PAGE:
Published : "arXiv Mesoscale and Nanoscale Physics".
Abstract The electroreduction of CO2 to CH4 is a highly desirable, challenging research topic. In this study, an electrocatalytic system comprising ultrathin MoTe2 layers and an ionic liquid electrolyte for the reduction of CO2 to methane is reported, efficiently affording methane with a faradaic efficiency of 83 ± 3% (similar to the best Cu-based catalysts reported thus far) and a durable activity of greater than 45 h at a relatively high current density of 25.6 mA cm−2 (−1.0 VRHE). The results obtained can facilitate research on the design of other transition-metal dichalcogenide electrocatalysts for the reduction of CO2 to valuable fuels. An ultrathin MoTe2 electrode/ionic liquid electrolyte system is put forward to achieve efficient and robust CO2 reduction through offering a high faradaic efficiency (similar to the best Cu-based catalyst reported thus far) and superior structural stability (up to 45 h).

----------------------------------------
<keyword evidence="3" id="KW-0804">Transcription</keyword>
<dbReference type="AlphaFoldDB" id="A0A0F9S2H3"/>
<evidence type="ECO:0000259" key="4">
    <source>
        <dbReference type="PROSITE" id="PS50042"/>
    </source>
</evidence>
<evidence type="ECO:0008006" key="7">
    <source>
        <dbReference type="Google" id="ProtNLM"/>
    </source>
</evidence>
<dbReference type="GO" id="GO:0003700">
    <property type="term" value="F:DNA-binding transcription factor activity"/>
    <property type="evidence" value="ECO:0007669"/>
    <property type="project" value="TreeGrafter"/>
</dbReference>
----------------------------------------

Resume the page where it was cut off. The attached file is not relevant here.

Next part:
Published in: "Small".
The Weyl semimetal WTe2 and MoTe2 show great potential in generating large spin currents since they possess topologically-protected spin-polarized states and can carry a very large current density. In addition, the intrinsic noncentrosymmetry of WTe2 and MoTe2 endows with a unique property of crystal symmetry-controlled spin-orbit torques. An important question to be answered for developing spintronic devices is how spins relax in WTe2 and MoTe2. Here, we report a room-temperature spin relaxation time of 1.2 ns (0.4 ns) in WTe2 (MoTe2) thin film using the time-resolved Kerr rotation (TRKR). Based on ab initio calculation, we identify a mechanism of long-lived spin polarization resulting from a large spin splitting around the bottom of the conduction band, low electron-hole recombination rate and suppression of backscattering required by time-reversal and lattice symmetry operation. In addition, we find the spin polarization is firmly pinned along the strong internal out-of-plane magnetic field induced by large spin splitting. Our work provides an insight into the physical origin of long-lived spin polarization in Weyl semimetals which could be useful to manipulate spins for a long time at room temperature.
Published in: "arXiv Material Science".